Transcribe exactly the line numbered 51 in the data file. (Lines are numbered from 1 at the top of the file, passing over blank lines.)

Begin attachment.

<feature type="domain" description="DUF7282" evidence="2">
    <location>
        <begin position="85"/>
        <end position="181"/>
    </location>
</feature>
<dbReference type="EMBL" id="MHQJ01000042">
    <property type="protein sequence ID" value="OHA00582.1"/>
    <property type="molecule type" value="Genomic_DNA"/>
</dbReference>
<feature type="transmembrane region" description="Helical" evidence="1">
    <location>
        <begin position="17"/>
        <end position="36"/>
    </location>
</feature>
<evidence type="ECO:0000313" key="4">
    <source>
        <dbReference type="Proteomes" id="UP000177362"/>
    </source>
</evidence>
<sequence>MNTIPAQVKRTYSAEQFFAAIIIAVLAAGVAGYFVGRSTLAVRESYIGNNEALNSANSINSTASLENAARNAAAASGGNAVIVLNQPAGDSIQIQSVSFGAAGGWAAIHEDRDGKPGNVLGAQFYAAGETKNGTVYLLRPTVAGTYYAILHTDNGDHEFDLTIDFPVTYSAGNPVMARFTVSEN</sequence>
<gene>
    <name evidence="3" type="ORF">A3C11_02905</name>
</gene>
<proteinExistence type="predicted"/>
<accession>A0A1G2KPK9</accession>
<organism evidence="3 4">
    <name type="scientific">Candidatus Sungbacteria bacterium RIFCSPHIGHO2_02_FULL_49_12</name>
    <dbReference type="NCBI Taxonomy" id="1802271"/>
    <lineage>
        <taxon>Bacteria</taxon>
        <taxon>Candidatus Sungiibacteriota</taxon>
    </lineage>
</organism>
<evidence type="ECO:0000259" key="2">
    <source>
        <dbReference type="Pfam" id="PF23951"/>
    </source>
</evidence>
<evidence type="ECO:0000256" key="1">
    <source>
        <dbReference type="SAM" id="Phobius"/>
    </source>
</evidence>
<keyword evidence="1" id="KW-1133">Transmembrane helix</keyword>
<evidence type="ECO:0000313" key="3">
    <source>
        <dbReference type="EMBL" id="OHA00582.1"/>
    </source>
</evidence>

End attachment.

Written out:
</evidence>